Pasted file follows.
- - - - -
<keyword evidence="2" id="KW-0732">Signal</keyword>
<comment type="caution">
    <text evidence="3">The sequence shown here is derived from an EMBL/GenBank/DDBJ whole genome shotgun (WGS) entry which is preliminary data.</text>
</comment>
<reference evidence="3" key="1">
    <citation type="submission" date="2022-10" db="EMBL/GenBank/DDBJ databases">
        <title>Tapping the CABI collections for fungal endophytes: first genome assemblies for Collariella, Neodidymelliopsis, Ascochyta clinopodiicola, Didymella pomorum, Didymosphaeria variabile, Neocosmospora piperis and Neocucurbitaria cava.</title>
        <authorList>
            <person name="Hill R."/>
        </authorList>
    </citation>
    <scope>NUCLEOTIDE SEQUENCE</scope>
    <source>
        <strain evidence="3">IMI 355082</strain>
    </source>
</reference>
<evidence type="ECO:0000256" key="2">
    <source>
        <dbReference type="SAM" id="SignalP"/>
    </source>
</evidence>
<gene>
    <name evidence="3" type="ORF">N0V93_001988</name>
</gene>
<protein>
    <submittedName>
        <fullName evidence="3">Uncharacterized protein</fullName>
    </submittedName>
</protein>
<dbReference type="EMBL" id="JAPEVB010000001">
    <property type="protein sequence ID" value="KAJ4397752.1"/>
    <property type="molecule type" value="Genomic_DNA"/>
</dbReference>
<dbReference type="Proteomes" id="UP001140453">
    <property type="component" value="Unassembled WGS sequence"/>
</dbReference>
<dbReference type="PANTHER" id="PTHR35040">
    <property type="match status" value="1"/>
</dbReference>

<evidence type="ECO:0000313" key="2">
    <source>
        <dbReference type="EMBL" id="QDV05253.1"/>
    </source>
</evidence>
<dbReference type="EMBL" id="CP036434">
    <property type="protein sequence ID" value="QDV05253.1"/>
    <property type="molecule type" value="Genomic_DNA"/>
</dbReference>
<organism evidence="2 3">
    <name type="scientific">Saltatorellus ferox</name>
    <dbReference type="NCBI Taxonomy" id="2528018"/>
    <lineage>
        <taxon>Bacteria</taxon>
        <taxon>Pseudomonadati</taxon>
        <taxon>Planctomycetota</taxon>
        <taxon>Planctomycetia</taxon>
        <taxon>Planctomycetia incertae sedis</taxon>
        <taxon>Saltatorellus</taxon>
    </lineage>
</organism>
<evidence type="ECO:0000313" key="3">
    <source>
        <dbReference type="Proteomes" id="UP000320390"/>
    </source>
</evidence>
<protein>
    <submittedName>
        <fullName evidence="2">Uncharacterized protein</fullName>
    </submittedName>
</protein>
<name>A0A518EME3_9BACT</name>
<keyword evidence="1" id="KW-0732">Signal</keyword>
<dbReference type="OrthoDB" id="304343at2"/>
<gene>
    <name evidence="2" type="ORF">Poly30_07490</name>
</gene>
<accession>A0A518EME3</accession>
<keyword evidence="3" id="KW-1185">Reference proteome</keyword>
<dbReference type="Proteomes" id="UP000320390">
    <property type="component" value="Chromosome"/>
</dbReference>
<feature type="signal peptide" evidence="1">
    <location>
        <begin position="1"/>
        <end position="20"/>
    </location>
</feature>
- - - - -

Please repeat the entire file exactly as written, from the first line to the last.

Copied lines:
<keyword evidence="2" id="KW-0732">Signal</keyword>
<comment type="caution">
    <text evidence="3">The sequence shown here is derived from an EMBL/GenBank/DDBJ whole genome shotgun (WGS) entry which is preliminary data.</text>
</comment>
<reference evidence="3" key="1">
    <citation type="submission" date="2022-10" db="EMBL/GenBank/DDBJ databases">
        <title>Tapping the CABI collections for fungal endophytes: first genome assemblies for Collariella, Neodidymelliopsis, Ascochyta clinopodiicola, Didymella pomorum, Didymosphaeria variabile, Neocosmospora piperis and Neocucurbitaria cava.</title>
        <authorList>
            <person name="Hill R."/>
        </authorList>
    </citation>
    <scope>NUCLEOTIDE SEQUENCE</scope>
    <source>
        <strain evidence="3">IMI 355082</strain>
    </source>
</reference>
<evidence type="ECO:0000256" key="2">
    <source>
        <dbReference type="SAM" id="SignalP"/>
    </source>
</evidence>
<gene>
    <name evidence="3" type="ORF">N0V93_001988</name>
</gene>
<protein>
    <submittedName>
        <fullName evidence="3">Uncharacterized protein</fullName>
    </submittedName>
</protein>
<dbReference type="EMBL" id="JAPEVB010000001">
    <property type="protein sequence ID" value="KAJ4397752.1"/>
    <property type="molecule type" value="Genomic_DNA"/>
</dbReference>
<dbReference type="Proteomes" id="UP001140453">
    <property type="component" value="Unassembled WGS sequence"/>
</dbReference>
<dbReference type="PANTHER" id="PTHR35040">
    <property type="match status" value="1"/>
</dbReference>

<evidence type="ECO:0000313" key="2">
    <source>
        <dbReference type="EMBL" id="QDV05253.1"/>
    </source>
</evidence>
<dbReference type="EMBL" id="CP036434">
    <property type="protein sequence ID" value="QDV05253.1"/>
    <property type="molecule type" value="Genomic_DNA"/>
</dbReference>
<organism evidence="2 3">
    <name type="scientific">Saltatorellus ferox</name>
    <dbReference type="NCBI Taxonomy" id="2528018"/>
    <lineage>
        <taxon>Bacteria</taxon>
        <taxon>Pseudomonadati</taxon>
        <taxon>Planctomycetota</taxon>
        <taxon>Planctomycetia</taxon>
        <taxon>Planctomycetia incertae sedis</taxon>
        <taxon>Saltatorellus</taxon>
    </lineage>
</organism>
<evidence type="ECO:0000313" key="3">
    <source>
        <dbReference type="Proteomes" id="UP000320390"/>
    </source>
</evidence>
<protein>
    <submittedName>
        <fullName evidence="2">Uncharacterized protein</fullName>
    </submittedName>
</protein>
<name>A0A518EME3_9BACT</name>
<keyword evidence="1" id="KW-0732">Signal</keyword>
<dbReference type="OrthoDB" id="304343at2"/>
<gene>
    <name evidence="2" type="ORF">Poly30_07490</name>
</gene>
<accession>A0A518EME3</accession>
<keyword evidence="3" id="KW-1185">Reference proteome</keyword>
<dbReference type="Proteomes" id="UP000320390">
    <property type="component" value="Chromosome"/>
</dbReference>
<feature type="signal peptide" evidence="1">
    <location>
        <begin position="1"/>
        <end position="20"/>
    </location>
</feature>